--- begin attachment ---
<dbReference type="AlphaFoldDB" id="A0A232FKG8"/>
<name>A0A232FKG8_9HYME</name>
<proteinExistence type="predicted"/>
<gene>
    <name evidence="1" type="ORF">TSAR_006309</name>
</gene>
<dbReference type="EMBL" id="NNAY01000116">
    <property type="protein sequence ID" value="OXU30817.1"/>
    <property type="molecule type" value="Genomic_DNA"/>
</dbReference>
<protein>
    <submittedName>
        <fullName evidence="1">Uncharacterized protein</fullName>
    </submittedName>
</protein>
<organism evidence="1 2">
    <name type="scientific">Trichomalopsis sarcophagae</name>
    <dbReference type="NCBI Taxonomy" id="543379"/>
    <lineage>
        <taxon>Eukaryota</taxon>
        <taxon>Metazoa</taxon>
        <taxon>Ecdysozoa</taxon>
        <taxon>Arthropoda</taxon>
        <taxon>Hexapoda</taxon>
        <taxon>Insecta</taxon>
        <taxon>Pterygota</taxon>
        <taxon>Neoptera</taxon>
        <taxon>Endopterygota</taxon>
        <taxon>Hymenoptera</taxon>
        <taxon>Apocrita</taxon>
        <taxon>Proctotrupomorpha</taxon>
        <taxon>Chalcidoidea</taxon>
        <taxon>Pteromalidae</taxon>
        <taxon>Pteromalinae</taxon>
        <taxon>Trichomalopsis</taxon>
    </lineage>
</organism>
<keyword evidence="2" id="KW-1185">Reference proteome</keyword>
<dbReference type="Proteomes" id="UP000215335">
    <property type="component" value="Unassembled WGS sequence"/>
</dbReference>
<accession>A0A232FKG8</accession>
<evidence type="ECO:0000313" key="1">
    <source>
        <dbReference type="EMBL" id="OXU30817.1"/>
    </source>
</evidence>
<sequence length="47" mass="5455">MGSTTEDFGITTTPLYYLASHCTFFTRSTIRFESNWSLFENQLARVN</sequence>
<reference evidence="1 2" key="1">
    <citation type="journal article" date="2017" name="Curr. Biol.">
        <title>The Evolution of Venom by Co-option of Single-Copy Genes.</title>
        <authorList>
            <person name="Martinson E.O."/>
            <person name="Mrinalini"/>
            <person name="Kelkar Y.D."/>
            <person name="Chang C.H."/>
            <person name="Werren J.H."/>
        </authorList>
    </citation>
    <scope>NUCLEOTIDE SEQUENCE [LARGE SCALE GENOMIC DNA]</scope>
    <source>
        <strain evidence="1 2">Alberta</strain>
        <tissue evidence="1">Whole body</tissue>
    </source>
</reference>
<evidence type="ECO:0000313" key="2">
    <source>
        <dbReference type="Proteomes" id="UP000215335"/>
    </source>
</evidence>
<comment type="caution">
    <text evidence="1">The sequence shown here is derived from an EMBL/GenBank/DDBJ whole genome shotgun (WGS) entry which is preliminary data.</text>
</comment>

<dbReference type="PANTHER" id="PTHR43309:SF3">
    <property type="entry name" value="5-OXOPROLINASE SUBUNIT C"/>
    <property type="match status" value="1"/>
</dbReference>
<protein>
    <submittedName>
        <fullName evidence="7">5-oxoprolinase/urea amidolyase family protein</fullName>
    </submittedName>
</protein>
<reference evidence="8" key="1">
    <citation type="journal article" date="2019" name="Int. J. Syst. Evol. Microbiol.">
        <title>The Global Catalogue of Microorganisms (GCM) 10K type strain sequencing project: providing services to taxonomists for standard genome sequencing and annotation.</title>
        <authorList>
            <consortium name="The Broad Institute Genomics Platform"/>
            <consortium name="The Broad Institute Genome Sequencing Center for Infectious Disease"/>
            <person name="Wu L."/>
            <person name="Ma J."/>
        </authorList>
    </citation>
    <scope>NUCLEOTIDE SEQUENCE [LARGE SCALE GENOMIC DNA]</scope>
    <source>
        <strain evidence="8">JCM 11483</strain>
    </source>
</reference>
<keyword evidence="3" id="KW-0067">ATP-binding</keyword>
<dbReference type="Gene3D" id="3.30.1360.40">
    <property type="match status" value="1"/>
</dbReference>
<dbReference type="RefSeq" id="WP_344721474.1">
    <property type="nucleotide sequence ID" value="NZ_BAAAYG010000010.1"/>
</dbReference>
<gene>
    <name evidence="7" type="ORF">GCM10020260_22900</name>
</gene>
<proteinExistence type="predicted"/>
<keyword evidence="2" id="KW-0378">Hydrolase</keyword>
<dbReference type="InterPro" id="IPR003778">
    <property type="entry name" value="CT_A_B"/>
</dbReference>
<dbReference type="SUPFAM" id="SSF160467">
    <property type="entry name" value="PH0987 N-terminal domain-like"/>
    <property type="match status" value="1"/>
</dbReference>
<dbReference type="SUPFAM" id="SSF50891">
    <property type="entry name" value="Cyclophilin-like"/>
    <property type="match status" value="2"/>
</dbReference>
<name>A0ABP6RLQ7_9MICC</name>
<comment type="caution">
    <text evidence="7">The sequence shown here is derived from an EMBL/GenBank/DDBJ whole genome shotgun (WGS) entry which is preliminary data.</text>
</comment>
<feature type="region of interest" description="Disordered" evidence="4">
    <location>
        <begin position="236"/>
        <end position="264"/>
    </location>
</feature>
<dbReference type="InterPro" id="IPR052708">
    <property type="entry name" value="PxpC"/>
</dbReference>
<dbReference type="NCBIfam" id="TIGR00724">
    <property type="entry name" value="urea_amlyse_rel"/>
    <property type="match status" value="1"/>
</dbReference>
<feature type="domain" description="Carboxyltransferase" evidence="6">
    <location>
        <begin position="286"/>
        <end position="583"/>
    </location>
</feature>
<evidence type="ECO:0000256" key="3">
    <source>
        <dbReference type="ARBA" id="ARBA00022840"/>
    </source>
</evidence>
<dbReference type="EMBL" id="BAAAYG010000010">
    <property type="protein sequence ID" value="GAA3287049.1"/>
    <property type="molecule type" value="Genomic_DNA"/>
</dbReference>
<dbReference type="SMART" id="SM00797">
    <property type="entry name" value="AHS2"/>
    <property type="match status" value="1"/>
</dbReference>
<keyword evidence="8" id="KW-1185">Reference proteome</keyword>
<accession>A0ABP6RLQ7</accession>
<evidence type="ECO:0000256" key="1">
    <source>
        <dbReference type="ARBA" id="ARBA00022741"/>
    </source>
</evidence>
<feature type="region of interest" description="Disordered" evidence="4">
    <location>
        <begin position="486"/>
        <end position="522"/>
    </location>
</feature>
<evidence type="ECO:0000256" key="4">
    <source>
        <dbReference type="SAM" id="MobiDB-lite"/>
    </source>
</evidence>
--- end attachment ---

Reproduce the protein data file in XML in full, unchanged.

<dbReference type="AlphaFoldDB" id="A0A232FKG8"/>
<name>A0A232FKG8_9HYME</name>
<proteinExistence type="predicted"/>
<gene>
    <name evidence="1" type="ORF">TSAR_006309</name>
</gene>
<dbReference type="EMBL" id="NNAY01000116">
    <property type="protein sequence ID" value="OXU30817.1"/>
    <property type="molecule type" value="Genomic_DNA"/>
</dbReference>
<protein>
    <submittedName>
        <fullName evidence="1">Uncharacterized protein</fullName>
    </submittedName>
</protein>
<organism evidence="1 2">
    <name type="scientific">Trichomalopsis sarcophagae</name>
    <dbReference type="NCBI Taxonomy" id="543379"/>
    <lineage>
        <taxon>Eukaryota</taxon>
        <taxon>Metazoa</taxon>
        <taxon>Ecdysozoa</taxon>
        <taxon>Arthropoda</taxon>
        <taxon>Hexapoda</taxon>
        <taxon>Insecta</taxon>
        <taxon>Pterygota</taxon>
        <taxon>Neoptera</taxon>
        <taxon>Endopterygota</taxon>
        <taxon>Hymenoptera</taxon>
        <taxon>Apocrita</taxon>
        <taxon>Proctotrupomorpha</taxon>
        <taxon>Chalcidoidea</taxon>
        <taxon>Pteromalidae</taxon>
        <taxon>Pteromalinae</taxon>
        <taxon>Trichomalopsis</taxon>
    </lineage>
</organism>
<keyword evidence="2" id="KW-1185">Reference proteome</keyword>
<dbReference type="Proteomes" id="UP000215335">
    <property type="component" value="Unassembled WGS sequence"/>
</dbReference>
<accession>A0A232FKG8</accession>
<evidence type="ECO:0000313" key="1">
    <source>
        <dbReference type="EMBL" id="OXU30817.1"/>
    </source>
</evidence>
<sequence length="47" mass="5455">MGSTTEDFGITTTPLYYLASHCTFFTRSTIRFESNWSLFENQLARVN</sequence>
<reference evidence="1 2" key="1">
    <citation type="journal article" date="2017" name="Curr. Biol.">
        <title>The Evolution of Venom by Co-option of Single-Copy Genes.</title>
        <authorList>
            <person name="Martinson E.O."/>
            <person name="Mrinalini"/>
            <person name="Kelkar Y.D."/>
            <person name="Chang C.H."/>
            <person name="Werren J.H."/>
        </authorList>
    </citation>
    <scope>NUCLEOTIDE SEQUENCE [LARGE SCALE GENOMIC DNA]</scope>
    <source>
        <strain evidence="1 2">Alberta</strain>
        <tissue evidence="1">Whole body</tissue>
    </source>
</reference>
<evidence type="ECO:0000313" key="2">
    <source>
        <dbReference type="Proteomes" id="UP000215335"/>
    </source>
</evidence>
<comment type="caution">
    <text evidence="1">The sequence shown here is derived from an EMBL/GenBank/DDBJ whole genome shotgun (WGS) entry which is preliminary data.</text>
</comment>

<dbReference type="PANTHER" id="PTHR43309:SF3">
    <property type="entry name" value="5-OXOPROLINASE SUBUNIT C"/>
    <property type="match status" value="1"/>
</dbReference>
<protein>
    <submittedName>
        <fullName evidence="7">5-oxoprolinase/urea amidolyase family protein</fullName>
    </submittedName>
</protein>
<reference evidence="8" key="1">
    <citation type="journal article" date="2019" name="Int. J. Syst. Evol. Microbiol.">
        <title>The Global Catalogue of Microorganisms (GCM) 10K type strain sequencing project: providing services to taxonomists for standard genome sequencing and annotation.</title>
        <authorList>
            <consortium name="The Broad Institute Genomics Platform"/>
            <consortium name="The Broad Institute Genome Sequencing Center for Infectious Disease"/>
            <person name="Wu L."/>
            <person name="Ma J."/>
        </authorList>
    </citation>
    <scope>NUCLEOTIDE SEQUENCE [LARGE SCALE GENOMIC DNA]</scope>
    <source>
        <strain evidence="8">JCM 11483</strain>
    </source>
</reference>
<keyword evidence="3" id="KW-0067">ATP-binding</keyword>
<dbReference type="Gene3D" id="3.30.1360.40">
    <property type="match status" value="1"/>
</dbReference>
<dbReference type="RefSeq" id="WP_344721474.1">
    <property type="nucleotide sequence ID" value="NZ_BAAAYG010000010.1"/>
</dbReference>
<gene>
    <name evidence="7" type="ORF">GCM10020260_22900</name>
</gene>
<proteinExistence type="predicted"/>
<keyword evidence="2" id="KW-0378">Hydrolase</keyword>
<dbReference type="InterPro" id="IPR003778">
    <property type="entry name" value="CT_A_B"/>
</dbReference>
<dbReference type="SUPFAM" id="SSF160467">
    <property type="entry name" value="PH0987 N-terminal domain-like"/>
    <property type="match status" value="1"/>
</dbReference>
<dbReference type="SUPFAM" id="SSF50891">
    <property type="entry name" value="Cyclophilin-like"/>
    <property type="match status" value="2"/>
</dbReference>
<name>A0ABP6RLQ7_9MICC</name>
<comment type="caution">
    <text evidence="7">The sequence shown here is derived from an EMBL/GenBank/DDBJ whole genome shotgun (WGS) entry which is preliminary data.</text>
</comment>
<feature type="region of interest" description="Disordered" evidence="4">
    <location>
        <begin position="236"/>
        <end position="264"/>
    </location>
</feature>
<dbReference type="InterPro" id="IPR052708">
    <property type="entry name" value="PxpC"/>
</dbReference>
<dbReference type="NCBIfam" id="TIGR00724">
    <property type="entry name" value="urea_amlyse_rel"/>
    <property type="match status" value="1"/>
</dbReference>
<feature type="domain" description="Carboxyltransferase" evidence="6">
    <location>
        <begin position="286"/>
        <end position="583"/>
    </location>
</feature>
<evidence type="ECO:0000256" key="3">
    <source>
        <dbReference type="ARBA" id="ARBA00022840"/>
    </source>
</evidence>
<dbReference type="EMBL" id="BAAAYG010000010">
    <property type="protein sequence ID" value="GAA3287049.1"/>
    <property type="molecule type" value="Genomic_DNA"/>
</dbReference>
<dbReference type="SMART" id="SM00797">
    <property type="entry name" value="AHS2"/>
    <property type="match status" value="1"/>
</dbReference>
<keyword evidence="8" id="KW-1185">Reference proteome</keyword>
<accession>A0ABP6RLQ7</accession>
<evidence type="ECO:0000256" key="1">
    <source>
        <dbReference type="ARBA" id="ARBA00022741"/>
    </source>
</evidence>
<feature type="region of interest" description="Disordered" evidence="4">
    <location>
        <begin position="486"/>
        <end position="522"/>
    </location>
</feature>
<evidence type="ECO:0000256" key="4">
    <source>
        <dbReference type="SAM" id="MobiDB-lite"/>
    </source>
</evidence>